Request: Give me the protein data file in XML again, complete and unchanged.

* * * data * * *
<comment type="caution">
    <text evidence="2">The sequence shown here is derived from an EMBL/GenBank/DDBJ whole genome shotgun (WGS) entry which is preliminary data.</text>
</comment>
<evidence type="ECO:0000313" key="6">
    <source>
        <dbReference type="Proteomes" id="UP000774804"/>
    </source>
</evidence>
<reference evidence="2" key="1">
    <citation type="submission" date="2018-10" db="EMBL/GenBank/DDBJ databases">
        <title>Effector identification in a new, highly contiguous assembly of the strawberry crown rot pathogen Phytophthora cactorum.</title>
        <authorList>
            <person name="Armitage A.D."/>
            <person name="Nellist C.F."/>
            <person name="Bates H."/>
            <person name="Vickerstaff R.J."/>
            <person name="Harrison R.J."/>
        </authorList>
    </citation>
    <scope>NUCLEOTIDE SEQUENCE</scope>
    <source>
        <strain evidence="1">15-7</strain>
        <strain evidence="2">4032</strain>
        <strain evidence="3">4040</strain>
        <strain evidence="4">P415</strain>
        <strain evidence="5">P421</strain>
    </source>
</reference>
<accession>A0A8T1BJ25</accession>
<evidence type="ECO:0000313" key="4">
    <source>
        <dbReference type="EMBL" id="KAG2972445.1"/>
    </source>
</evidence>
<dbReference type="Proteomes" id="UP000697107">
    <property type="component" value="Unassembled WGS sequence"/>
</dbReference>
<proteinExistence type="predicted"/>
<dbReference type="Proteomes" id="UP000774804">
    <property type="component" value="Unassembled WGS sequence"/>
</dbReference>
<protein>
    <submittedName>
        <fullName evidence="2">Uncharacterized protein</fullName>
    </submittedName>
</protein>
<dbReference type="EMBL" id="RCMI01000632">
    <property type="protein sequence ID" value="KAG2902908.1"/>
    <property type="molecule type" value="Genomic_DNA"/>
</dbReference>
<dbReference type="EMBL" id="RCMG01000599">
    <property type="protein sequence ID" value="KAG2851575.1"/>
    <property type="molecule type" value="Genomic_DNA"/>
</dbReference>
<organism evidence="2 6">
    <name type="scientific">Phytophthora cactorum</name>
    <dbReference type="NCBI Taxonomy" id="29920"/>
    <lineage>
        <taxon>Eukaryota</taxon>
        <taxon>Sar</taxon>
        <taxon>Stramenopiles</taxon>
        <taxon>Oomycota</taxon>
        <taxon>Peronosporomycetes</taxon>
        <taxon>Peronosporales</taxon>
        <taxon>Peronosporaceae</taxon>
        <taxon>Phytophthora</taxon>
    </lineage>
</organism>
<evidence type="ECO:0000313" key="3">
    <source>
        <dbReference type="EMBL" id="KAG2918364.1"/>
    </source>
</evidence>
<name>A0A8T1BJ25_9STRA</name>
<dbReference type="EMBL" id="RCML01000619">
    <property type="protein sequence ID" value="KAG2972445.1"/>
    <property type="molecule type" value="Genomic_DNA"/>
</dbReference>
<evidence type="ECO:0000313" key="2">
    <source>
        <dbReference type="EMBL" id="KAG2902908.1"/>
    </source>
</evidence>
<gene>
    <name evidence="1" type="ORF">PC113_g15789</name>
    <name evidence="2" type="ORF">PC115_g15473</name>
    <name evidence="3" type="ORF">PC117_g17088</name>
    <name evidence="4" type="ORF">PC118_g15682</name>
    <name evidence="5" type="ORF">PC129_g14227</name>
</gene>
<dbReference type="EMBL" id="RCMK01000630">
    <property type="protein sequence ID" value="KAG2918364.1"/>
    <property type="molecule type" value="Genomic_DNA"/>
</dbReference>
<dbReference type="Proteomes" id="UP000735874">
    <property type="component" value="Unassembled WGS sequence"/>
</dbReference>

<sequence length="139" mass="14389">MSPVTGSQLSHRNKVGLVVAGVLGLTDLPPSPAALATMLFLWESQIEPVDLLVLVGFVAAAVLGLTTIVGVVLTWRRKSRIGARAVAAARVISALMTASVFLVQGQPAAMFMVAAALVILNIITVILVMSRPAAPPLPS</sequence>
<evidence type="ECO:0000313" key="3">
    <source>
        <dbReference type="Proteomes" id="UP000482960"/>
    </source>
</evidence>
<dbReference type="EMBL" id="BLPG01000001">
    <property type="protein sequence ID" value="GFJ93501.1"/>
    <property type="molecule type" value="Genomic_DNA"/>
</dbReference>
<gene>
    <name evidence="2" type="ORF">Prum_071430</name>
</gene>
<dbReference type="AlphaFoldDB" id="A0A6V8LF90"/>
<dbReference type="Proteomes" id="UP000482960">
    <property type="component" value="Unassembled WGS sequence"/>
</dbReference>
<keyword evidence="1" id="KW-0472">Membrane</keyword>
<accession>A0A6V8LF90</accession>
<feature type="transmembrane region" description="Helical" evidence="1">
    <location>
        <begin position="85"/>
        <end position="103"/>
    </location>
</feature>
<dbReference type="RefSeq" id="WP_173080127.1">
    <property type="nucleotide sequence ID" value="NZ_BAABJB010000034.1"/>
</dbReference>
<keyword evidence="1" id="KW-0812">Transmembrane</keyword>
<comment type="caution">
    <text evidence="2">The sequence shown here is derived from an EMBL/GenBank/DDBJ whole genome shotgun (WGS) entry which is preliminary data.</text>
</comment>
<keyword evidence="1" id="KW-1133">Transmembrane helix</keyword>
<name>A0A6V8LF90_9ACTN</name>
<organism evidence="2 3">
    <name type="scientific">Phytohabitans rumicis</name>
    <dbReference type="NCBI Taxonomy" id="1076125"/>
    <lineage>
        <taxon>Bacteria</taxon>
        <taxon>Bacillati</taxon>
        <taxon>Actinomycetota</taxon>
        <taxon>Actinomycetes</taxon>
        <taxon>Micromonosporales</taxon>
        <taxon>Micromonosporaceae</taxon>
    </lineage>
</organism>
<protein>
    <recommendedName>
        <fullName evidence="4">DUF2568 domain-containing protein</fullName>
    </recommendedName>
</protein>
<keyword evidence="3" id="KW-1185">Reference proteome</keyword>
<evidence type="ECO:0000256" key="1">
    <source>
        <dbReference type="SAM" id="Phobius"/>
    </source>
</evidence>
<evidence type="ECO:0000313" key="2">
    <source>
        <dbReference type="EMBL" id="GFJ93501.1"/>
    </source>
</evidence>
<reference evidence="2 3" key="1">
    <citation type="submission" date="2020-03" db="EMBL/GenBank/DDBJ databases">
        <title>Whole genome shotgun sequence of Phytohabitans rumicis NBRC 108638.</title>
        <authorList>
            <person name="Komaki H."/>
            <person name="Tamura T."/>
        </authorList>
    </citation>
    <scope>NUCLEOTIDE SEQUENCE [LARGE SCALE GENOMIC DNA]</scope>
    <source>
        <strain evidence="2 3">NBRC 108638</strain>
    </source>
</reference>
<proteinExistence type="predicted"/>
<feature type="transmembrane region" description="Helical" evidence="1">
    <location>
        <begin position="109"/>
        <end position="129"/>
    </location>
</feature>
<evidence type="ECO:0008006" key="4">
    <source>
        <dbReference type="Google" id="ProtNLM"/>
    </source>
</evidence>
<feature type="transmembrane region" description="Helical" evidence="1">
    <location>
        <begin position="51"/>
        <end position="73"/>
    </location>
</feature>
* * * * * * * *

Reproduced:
<comment type="caution">
    <text evidence="2">The sequence shown here is derived from an EMBL/GenBank/DDBJ whole genome shotgun (WGS) entry which is preliminary data.</text>
</comment>
<evidence type="ECO:0000313" key="6">
    <source>
        <dbReference type="Proteomes" id="UP000774804"/>
    </source>
</evidence>
<reference evidence="2" key="1">
    <citation type="submission" date="2018-10" db="EMBL/GenBank/DDBJ databases">
        <title>Effector identification in a new, highly contiguous assembly of the strawberry crown rot pathogen Phytophthora cactorum.</title>
        <authorList>
            <person name="Armitage A.D."/>
            <person name="Nellist C.F."/>
            <person name="Bates H."/>
            <person name="Vickerstaff R.J."/>
            <person name="Harrison R.J."/>
        </authorList>
    </citation>
    <scope>NUCLEOTIDE SEQUENCE</scope>
    <source>
        <strain evidence="1">15-7</strain>
        <strain evidence="2">4032</strain>
        <strain evidence="3">4040</strain>
        <strain evidence="4">P415</strain>
        <strain evidence="5">P421</strain>
    </source>
</reference>
<accession>A0A8T1BJ25</accession>
<evidence type="ECO:0000313" key="4">
    <source>
        <dbReference type="EMBL" id="KAG2972445.1"/>
    </source>
</evidence>
<dbReference type="Proteomes" id="UP000697107">
    <property type="component" value="Unassembled WGS sequence"/>
</dbReference>
<proteinExistence type="predicted"/>
<dbReference type="Proteomes" id="UP000774804">
    <property type="component" value="Unassembled WGS sequence"/>
</dbReference>
<protein>
    <submittedName>
        <fullName evidence="2">Uncharacterized protein</fullName>
    </submittedName>
</protein>
<dbReference type="EMBL" id="RCMI01000632">
    <property type="protein sequence ID" value="KAG2902908.1"/>
    <property type="molecule type" value="Genomic_DNA"/>
</dbReference>
<dbReference type="EMBL" id="RCMG01000599">
    <property type="protein sequence ID" value="KAG2851575.1"/>
    <property type="molecule type" value="Genomic_DNA"/>
</dbReference>
<organism evidence="2 6">
    <name type="scientific">Phytophthora cactorum</name>
    <dbReference type="NCBI Taxonomy" id="29920"/>
    <lineage>
        <taxon>Eukaryota</taxon>
        <taxon>Sar</taxon>
        <taxon>Stramenopiles</taxon>
        <taxon>Oomycota</taxon>
        <taxon>Peronosporomycetes</taxon>
        <taxon>Peronosporales</taxon>
        <taxon>Peronosporaceae</taxon>
        <taxon>Phytophthora</taxon>
    </lineage>
</organism>
<evidence type="ECO:0000313" key="3">
    <source>
        <dbReference type="EMBL" id="KAG2918364.1"/>
    </source>
</evidence>
<name>A0A8T1BJ25_9STRA</name>
<dbReference type="EMBL" id="RCML01000619">
    <property type="protein sequence ID" value="KAG2972445.1"/>
    <property type="molecule type" value="Genomic_DNA"/>
</dbReference>
<evidence type="ECO:0000313" key="2">
    <source>
        <dbReference type="EMBL" id="KAG2902908.1"/>
    </source>
</evidence>
<gene>
    <name evidence="1" type="ORF">PC113_g15789</name>
    <name evidence="2" type="ORF">PC115_g15473</name>
    <name evidence="3" type="ORF">PC117_g17088</name>
    <name evidence="4" type="ORF">PC118_g15682</name>
    <name evidence="5" type="ORF">PC129_g14227</name>
</gene>
<dbReference type="EMBL" id="RCMK01000630">
    <property type="protein sequence ID" value="KAG2918364.1"/>
    <property type="molecule type" value="Genomic_DNA"/>
</dbReference>
<dbReference type="Proteomes" id="UP000735874">
    <property type="component" value="Unassembled WGS sequence"/>
</dbReference>

<sequence length="139" mass="14389">MSPVTGSQLSHRNKVGLVVAGVLGLTDLPPSPAALATMLFLWESQIEPVDLLVLVGFVAAAVLGLTTIVGVVLTWRRKSRIGARAVAAARVISALMTASVFLVQGQPAAMFMVAAALVILNIITVILVMSRPAAPPLPS</sequence>
<evidence type="ECO:0000313" key="3">
    <source>
        <dbReference type="Proteomes" id="UP000482960"/>
    </source>
</evidence>
<dbReference type="EMBL" id="BLPG01000001">
    <property type="protein sequence ID" value="GFJ93501.1"/>
    <property type="molecule type" value="Genomic_DNA"/>
</dbReference>
<gene>
    <name evidence="2" type="ORF">Prum_071430</name>
</gene>
<dbReference type="AlphaFoldDB" id="A0A6V8LF90"/>
<dbReference type="Proteomes" id="UP000482960">
    <property type="component" value="Unassembled WGS sequence"/>
</dbReference>
<keyword evidence="1" id="KW-0472">Membrane</keyword>
<accession>A0A6V8LF90</accession>
<feature type="transmembrane region" description="Helical" evidence="1">
    <location>
        <begin position="85"/>
        <end position="103"/>
    </location>
</feature>
<dbReference type="RefSeq" id="WP_173080127.1">
    <property type="nucleotide sequence ID" value="NZ_BAABJB010000034.1"/>
</dbReference>
<keyword evidence="1" id="KW-0812">Transmembrane</keyword>
<comment type="caution">
    <text evidence="2">The sequence shown here is derived from an EMBL/GenBank/DDBJ whole genome shotgun (WGS) entry which is preliminary data.</text>
</comment>
<keyword evidence="1" id="KW-1133">Transmembrane helix</keyword>
<name>A0A6V8LF90_9ACTN</name>
<organism evidence="2 3">
    <name type="scientific">Phytohabitans rumicis</name>
    <dbReference type="NCBI Taxonomy" id="1076125"/>
    <lineage>
        <taxon>Bacteria</taxon>
        <taxon>Bacillati</taxon>
        <taxon>Actinomycetota</taxon>
        <taxon>Actinomycetes</taxon>
        <taxon>Micromonosporales</taxon>
        <taxon>Micromonosporaceae</taxon>
    </lineage>
</organism>
<protein>
    <recommendedName>
        <fullName evidence="4">DUF2568 domain-containing protein</fullName>
    </recommendedName>
</protein>
<keyword evidence="3" id="KW-1185">Reference proteome</keyword>
<evidence type="ECO:0000256" key="1">
    <source>
        <dbReference type="SAM" id="Phobius"/>
    </source>
</evidence>
<evidence type="ECO:0000313" key="2">
    <source>
        <dbReference type="EMBL" id="GFJ93501.1"/>
    </source>
</evidence>
<reference evidence="2 3" key="1">
    <citation type="submission" date="2020-03" db="EMBL/GenBank/DDBJ databases">
        <title>Whole genome shotgun sequence of Phytohabitans rumicis NBRC 108638.</title>
        <authorList>
            <person name="Komaki H."/>
            <person name="Tamura T."/>
        </authorList>
    </citation>
    <scope>NUCLEOTIDE SEQUENCE [LARGE SCALE GENOMIC DNA]</scope>
    <source>
        <strain evidence="2 3">NBRC 108638</strain>
    </source>
</reference>
<proteinExistence type="predicted"/>
<feature type="transmembrane region" description="Helical" evidence="1">
    <location>
        <begin position="109"/>
        <end position="129"/>
    </location>
</feature>
<evidence type="ECO:0008006" key="4">
    <source>
        <dbReference type="Google" id="ProtNLM"/>
    </source>
</evidence>
<feature type="transmembrane region" description="Helical" evidence="1">
    <location>
        <begin position="51"/>
        <end position="73"/>
    </location>
</feature>